Whenever you discuss insulation with your neighbours, you always encounter the term ‘R-value’. You would hear statements, such as a roof with R-30 value and a wall with R-19 value. However, you never understood what it meant for your new home insulation.
Basically, R-value calculates thermal resistance or its capacity to inhibit heat transfer. Massive numbers mean your insulation is working harder to prevent heat conduction. If you want to lower your utility bills, reduce heat loss.
Consider R-value in this situation: You take a blow torch and light it against a piece of tin foil. When you touch the other side of the foil, you feel its heat. Now, when you light that blow torch against a wall-board and touch its other side, you would feel its warmth. This means that it will not get hot as quickly as the tin foil. With this scenario in mind, you will observe that wall-board has a greater R-value compared to the tin foil. This is mainly due to having a better thermal break.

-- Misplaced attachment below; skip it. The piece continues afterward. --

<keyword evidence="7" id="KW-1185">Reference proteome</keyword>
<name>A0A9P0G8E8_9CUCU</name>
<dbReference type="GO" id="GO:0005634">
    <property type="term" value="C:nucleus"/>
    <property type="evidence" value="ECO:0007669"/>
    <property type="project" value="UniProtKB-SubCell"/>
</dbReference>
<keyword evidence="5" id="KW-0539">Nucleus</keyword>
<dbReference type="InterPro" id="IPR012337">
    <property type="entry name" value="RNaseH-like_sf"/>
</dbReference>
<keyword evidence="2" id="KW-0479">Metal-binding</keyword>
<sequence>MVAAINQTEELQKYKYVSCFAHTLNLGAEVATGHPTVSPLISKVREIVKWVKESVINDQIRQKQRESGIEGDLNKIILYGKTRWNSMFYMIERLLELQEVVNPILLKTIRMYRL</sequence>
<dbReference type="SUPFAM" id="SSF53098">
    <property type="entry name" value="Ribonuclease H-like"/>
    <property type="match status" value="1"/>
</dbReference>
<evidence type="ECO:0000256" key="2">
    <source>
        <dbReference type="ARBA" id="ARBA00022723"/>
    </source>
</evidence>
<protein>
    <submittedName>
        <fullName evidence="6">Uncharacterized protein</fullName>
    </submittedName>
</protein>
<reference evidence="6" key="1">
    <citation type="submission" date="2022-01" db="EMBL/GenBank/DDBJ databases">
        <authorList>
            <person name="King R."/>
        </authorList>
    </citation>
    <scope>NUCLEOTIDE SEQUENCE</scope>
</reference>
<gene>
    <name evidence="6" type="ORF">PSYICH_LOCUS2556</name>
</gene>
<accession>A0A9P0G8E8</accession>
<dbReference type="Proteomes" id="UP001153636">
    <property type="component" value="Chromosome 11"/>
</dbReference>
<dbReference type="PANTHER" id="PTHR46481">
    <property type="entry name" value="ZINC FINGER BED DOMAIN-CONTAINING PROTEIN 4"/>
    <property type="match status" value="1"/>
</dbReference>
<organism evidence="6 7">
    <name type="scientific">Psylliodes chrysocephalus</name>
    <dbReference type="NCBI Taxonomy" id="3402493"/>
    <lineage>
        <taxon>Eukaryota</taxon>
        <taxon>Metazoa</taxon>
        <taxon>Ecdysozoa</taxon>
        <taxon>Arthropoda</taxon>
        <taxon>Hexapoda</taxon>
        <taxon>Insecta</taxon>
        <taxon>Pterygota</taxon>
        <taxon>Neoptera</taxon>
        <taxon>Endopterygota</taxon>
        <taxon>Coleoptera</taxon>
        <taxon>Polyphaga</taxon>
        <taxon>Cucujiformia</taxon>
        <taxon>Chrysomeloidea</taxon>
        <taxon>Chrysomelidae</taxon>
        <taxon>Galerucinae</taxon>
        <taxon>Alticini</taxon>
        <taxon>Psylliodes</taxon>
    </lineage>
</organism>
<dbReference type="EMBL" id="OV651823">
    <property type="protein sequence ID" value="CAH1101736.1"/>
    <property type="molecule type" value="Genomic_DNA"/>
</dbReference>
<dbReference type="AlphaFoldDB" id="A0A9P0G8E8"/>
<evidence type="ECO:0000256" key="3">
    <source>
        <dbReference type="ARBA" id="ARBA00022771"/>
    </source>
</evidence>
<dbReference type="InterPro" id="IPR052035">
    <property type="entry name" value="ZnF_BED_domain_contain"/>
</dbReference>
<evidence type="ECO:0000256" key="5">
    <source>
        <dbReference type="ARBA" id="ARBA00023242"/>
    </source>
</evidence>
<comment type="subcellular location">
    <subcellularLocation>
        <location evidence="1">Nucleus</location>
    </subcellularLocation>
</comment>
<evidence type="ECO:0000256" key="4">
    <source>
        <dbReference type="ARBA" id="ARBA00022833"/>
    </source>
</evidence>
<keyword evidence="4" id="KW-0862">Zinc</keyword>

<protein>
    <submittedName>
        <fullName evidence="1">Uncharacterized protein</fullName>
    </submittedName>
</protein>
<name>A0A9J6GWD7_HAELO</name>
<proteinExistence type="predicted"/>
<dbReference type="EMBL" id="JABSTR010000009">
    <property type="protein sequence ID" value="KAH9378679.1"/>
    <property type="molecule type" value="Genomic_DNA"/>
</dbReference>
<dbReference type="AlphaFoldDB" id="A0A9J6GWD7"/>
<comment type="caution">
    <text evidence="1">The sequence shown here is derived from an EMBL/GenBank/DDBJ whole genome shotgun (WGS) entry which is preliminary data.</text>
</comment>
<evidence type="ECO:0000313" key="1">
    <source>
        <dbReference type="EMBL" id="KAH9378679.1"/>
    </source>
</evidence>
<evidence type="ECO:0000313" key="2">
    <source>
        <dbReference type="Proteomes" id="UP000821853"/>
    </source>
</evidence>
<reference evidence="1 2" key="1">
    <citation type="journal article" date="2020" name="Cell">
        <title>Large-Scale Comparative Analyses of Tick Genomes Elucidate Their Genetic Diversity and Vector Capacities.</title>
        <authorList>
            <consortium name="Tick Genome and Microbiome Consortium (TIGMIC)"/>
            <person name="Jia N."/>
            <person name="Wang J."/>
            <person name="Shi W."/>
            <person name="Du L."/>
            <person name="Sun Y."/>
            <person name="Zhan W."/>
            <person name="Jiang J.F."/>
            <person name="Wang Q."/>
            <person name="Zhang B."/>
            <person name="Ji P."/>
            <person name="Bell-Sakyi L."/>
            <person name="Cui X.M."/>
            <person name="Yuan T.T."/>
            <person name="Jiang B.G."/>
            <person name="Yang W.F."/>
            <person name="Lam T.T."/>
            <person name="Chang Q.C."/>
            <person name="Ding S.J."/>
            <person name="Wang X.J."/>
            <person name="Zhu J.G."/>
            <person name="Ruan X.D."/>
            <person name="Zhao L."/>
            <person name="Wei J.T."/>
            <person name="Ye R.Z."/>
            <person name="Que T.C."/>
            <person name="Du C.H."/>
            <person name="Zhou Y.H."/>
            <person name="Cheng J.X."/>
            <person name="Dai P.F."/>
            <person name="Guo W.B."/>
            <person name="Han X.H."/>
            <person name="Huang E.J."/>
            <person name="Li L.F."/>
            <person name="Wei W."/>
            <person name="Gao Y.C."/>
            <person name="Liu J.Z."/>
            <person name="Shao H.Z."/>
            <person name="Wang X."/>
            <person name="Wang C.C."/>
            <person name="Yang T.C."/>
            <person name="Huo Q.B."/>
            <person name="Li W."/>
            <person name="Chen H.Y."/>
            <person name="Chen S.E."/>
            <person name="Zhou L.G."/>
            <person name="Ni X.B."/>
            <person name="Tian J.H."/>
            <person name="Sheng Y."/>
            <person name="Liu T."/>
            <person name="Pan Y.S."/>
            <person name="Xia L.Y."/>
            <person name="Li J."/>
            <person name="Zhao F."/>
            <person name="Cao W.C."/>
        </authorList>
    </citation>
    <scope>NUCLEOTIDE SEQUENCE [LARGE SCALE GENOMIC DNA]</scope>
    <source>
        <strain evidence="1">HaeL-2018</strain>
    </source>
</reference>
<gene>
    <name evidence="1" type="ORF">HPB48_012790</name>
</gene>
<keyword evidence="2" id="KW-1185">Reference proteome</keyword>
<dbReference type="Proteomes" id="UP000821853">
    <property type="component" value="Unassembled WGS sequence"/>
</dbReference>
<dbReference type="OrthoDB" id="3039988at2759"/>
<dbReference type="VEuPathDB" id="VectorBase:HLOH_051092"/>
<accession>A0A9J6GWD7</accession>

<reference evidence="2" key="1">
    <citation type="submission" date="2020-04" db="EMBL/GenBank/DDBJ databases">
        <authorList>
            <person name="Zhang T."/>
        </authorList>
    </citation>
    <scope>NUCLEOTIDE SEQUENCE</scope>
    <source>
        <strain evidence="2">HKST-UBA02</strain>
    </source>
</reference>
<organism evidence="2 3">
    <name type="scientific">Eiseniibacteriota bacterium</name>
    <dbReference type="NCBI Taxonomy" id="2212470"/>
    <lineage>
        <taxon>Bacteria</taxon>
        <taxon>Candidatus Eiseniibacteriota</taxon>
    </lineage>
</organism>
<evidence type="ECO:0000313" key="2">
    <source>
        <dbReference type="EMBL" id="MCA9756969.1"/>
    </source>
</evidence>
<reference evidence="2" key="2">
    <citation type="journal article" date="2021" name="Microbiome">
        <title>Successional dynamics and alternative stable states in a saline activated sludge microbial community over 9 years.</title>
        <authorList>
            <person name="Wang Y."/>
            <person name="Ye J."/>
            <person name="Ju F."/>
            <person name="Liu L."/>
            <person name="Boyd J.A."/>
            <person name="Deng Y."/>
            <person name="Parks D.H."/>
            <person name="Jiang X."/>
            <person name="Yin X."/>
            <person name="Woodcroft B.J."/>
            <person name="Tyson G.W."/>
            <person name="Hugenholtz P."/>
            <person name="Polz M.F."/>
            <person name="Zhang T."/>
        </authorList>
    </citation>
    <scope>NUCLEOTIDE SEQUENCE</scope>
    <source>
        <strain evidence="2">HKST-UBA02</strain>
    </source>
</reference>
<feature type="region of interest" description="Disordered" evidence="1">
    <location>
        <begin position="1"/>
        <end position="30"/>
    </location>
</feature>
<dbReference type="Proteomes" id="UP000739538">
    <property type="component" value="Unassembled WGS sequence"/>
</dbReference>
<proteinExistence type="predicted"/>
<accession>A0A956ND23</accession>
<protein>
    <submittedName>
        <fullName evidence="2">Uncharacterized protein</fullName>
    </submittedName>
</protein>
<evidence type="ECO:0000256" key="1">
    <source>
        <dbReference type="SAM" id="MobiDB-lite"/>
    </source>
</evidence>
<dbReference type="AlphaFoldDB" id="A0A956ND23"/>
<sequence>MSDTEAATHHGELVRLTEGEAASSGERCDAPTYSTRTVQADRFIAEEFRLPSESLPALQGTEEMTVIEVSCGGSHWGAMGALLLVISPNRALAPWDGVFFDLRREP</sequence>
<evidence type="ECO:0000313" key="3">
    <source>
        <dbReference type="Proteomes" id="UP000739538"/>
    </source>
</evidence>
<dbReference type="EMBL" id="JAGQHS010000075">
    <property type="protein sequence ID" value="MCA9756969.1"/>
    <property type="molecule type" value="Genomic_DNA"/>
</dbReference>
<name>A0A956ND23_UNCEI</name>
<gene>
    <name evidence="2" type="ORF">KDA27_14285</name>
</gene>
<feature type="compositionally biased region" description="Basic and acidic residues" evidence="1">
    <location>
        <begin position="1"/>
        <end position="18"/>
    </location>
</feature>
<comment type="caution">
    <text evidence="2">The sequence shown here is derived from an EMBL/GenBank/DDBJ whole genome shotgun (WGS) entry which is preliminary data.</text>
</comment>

The Required R-Value
Most houses built with 3×4 walls have R-13 insulation. Meanwhile, newer houses employed smarter guidelines by integrating 2×6 walls with R-19 insulation. A bigger cavity offers more space for a thicker thermal barrier. For roofs, R-30 or R-40 is the standard value.
Improving R-Value with Insulation
Home insulation will help improve the R-value of your home and help save energy no matter what air-sealing efforts you already employed. Make sure to choose the insulation wisely — aim for higher standards and think beyond R-value.
Now that you understand what R-value is and know how to improve it, it is high time that you integrate it in your household. The insulation fees that you spend here will be worth it considers the finances you will save on your utility bills for the long run.